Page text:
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Pacifism
Pacifism, which literally refers to making peace (from pace and facere) is often mistakenly understood as passivity.

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FAQ

Here are some of the things people say in defence of war, and some possible answers (and questions) in response.

"WAR CAN BE USED TO MAKE PEACE" Peace can never come from violent methods: if you use violence, you risk a violent response now or in the future. It's true that wars have often been fought under the flag of democracy, freedom or justice. But war is undemocratic, restrictive and unjust; and, of course, not peaceful. The First World War was called 'the war to end wars': did it? So-called 'peace-keeping' troops (another contradiction in terms) are deployed in battle areas: have they stopped war for good? Real peace - the complete absence of war - can never be gained with a gun.

"WAR IS SOMETIMES NECESSARY" What for? Revenge? The human impulse to retribution is certainly strong, and can be pumped up until it's out of control; but that doesn't justify it. Acts of vengeance solve no problems but create new ones instead - and always involve harming people, many of whom may have (or want) nothing to do with the conflict. Self-defence? Armed resistance is not - really not - the only response to threats. It is certainly the most damaging response and the one most likely to create threats and reprisals in the future. War is a kind of mutual suicide: what could be less necessary than that?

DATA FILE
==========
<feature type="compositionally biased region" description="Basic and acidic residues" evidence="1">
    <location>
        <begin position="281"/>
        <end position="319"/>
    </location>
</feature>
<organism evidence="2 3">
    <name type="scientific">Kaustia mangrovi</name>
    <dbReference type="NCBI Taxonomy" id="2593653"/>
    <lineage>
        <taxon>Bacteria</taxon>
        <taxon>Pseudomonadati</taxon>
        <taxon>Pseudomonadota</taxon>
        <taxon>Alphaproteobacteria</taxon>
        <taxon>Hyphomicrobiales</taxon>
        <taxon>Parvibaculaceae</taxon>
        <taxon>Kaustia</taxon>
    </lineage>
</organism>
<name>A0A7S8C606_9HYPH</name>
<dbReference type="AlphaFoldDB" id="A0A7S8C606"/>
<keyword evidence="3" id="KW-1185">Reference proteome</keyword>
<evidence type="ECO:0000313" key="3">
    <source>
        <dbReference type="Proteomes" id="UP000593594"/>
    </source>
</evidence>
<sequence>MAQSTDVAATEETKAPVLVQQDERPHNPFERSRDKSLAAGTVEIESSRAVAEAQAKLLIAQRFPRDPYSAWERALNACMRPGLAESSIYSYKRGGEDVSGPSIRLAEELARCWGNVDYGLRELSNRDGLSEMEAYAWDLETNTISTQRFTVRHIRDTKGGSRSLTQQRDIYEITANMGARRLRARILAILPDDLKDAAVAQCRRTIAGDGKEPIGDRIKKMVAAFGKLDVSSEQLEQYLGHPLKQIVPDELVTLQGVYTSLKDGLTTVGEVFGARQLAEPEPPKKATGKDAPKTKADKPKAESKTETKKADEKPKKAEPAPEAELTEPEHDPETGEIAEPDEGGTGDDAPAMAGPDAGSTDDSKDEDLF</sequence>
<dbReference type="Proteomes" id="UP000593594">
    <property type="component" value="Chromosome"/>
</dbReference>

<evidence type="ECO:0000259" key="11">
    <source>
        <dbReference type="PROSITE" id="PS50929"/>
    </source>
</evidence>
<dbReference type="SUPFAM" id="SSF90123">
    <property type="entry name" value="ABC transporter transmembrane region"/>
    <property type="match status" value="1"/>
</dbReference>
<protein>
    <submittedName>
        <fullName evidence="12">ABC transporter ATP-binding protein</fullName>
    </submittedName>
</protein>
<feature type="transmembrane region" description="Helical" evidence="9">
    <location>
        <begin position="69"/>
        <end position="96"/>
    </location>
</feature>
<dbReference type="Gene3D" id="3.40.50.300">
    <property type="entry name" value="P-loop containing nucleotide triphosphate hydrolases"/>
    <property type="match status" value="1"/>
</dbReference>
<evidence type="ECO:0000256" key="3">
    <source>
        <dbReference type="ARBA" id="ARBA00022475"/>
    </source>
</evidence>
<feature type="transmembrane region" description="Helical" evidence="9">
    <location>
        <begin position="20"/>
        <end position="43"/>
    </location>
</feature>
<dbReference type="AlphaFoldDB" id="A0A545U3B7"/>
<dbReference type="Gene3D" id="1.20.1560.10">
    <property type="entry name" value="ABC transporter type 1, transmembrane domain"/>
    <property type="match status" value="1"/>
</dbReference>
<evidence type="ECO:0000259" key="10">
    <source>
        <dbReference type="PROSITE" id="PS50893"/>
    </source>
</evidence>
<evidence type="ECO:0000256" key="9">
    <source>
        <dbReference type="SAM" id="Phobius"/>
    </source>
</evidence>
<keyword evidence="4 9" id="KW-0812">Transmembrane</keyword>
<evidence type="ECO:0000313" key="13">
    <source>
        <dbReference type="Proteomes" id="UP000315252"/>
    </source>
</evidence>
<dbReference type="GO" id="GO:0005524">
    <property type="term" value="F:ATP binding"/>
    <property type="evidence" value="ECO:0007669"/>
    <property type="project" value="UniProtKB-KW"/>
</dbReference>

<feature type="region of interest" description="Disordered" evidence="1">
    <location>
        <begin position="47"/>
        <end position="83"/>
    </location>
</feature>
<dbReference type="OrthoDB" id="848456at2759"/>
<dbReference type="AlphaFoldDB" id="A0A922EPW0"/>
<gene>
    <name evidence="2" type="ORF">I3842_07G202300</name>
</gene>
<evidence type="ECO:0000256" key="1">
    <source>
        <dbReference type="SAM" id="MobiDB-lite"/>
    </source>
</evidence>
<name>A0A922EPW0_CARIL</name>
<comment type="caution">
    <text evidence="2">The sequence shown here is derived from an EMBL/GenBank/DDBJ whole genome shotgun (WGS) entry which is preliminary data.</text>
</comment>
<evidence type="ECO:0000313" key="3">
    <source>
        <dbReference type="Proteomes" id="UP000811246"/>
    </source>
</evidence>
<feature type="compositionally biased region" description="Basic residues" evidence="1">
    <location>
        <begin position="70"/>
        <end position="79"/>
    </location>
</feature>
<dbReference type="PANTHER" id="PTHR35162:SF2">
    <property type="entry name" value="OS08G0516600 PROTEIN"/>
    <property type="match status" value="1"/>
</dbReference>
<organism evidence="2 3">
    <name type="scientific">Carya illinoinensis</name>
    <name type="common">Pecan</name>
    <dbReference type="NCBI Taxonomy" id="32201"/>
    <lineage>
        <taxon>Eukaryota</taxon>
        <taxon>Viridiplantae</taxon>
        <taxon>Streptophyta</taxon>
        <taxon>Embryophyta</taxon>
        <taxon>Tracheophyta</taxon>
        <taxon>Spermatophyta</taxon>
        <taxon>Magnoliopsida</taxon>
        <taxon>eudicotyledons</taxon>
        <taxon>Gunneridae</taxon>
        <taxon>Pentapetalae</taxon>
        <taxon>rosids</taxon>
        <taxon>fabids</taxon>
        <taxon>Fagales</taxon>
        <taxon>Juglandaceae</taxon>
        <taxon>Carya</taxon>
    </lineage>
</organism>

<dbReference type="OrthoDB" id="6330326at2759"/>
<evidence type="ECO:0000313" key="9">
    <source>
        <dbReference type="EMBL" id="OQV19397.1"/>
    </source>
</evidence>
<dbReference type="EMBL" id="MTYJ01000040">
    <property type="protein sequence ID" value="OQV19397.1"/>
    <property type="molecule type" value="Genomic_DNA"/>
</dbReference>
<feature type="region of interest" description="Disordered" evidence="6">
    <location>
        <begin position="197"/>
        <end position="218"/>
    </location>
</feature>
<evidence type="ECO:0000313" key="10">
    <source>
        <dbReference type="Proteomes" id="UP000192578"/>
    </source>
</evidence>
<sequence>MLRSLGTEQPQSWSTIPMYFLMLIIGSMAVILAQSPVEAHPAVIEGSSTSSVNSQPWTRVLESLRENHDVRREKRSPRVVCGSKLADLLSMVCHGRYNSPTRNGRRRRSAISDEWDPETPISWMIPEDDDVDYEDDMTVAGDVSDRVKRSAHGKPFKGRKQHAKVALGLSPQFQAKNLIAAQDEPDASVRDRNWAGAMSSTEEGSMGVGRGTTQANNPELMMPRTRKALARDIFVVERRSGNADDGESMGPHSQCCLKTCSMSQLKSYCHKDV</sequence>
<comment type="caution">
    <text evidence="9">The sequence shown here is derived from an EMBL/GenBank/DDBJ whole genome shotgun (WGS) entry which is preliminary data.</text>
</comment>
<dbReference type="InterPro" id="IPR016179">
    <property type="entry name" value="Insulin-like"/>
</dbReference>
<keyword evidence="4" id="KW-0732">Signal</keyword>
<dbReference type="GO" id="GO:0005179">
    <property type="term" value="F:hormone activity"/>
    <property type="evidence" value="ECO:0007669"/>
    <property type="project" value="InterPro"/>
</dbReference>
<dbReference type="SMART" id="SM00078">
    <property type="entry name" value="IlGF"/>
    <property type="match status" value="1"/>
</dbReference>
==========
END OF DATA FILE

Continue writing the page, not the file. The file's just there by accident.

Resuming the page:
"THERE CAN BE GOOD REASONS TO GO TO WAR" The idea of a 'just war' is an ancient one, and is still upheld by some religions. It's upheld, too, by the Western idea of 'humanitarian' war which, it's claimed, is to prevent or stop unjust oppression. Political 'good' causes are also used to justify wars, such as wars of liberation or revolution. The fact remains, however, that whatever the justice of the cause, that justice is cancelled out when the means of promoting it are unjust. And the many-faceted injustice of war is in a league of its own. War can't justify a cause any more than it can be justified by it. What do slaughter and violence prove? What do slaughter and violence provoke?

"WE'VE GOT TO BE ARMED TO PROTECT OURSELVES" The French writer Albert Camus said that the great political question of modern times is what we do with fear. Fear makes us regard murder as militarily legitimate, and thus (wrongly) treat human lives as insignificant. He suggests that we ask ourselves two questions: 'Do I want to be killed or assaulted, directly or indirectly?' and 'Do I want to kill or assault, directly or indirectly?' If you answer No to both, what does that logically commit you to?

"BUT IF WE AREN'T ARMED, THEY'LL INVADE" Fear of invasion is ancient, deep-rooted and strong. People who work for the abolition of war are also working to preserve everyone's right to live undisturbed. Take a look at the history of invasions round the world. Armed invasions are more often than not provoked by the existence of an opposing armed force, and most of the disastrous results of invasion are caused by the use of armed force on both sides - but unarmed nonviolent resistance has achieved remarkable results. Invasions are, in fact, relatively rare - the logistical problems are huge, and if land has been bombed to bits its value is lost. Occupying territory is difficult, and costly in money and manpower. In modern times most invasions have been partial and small-scale; land is seized for strategic purposes rather than to take control of a population. There's more than one way of responding to an invading force: nonviolence can lead to fruitful outcomes, including the peaceful thwarting of the invader or even enlightened integration: history has examples of that too. See Nonviolence in World War Two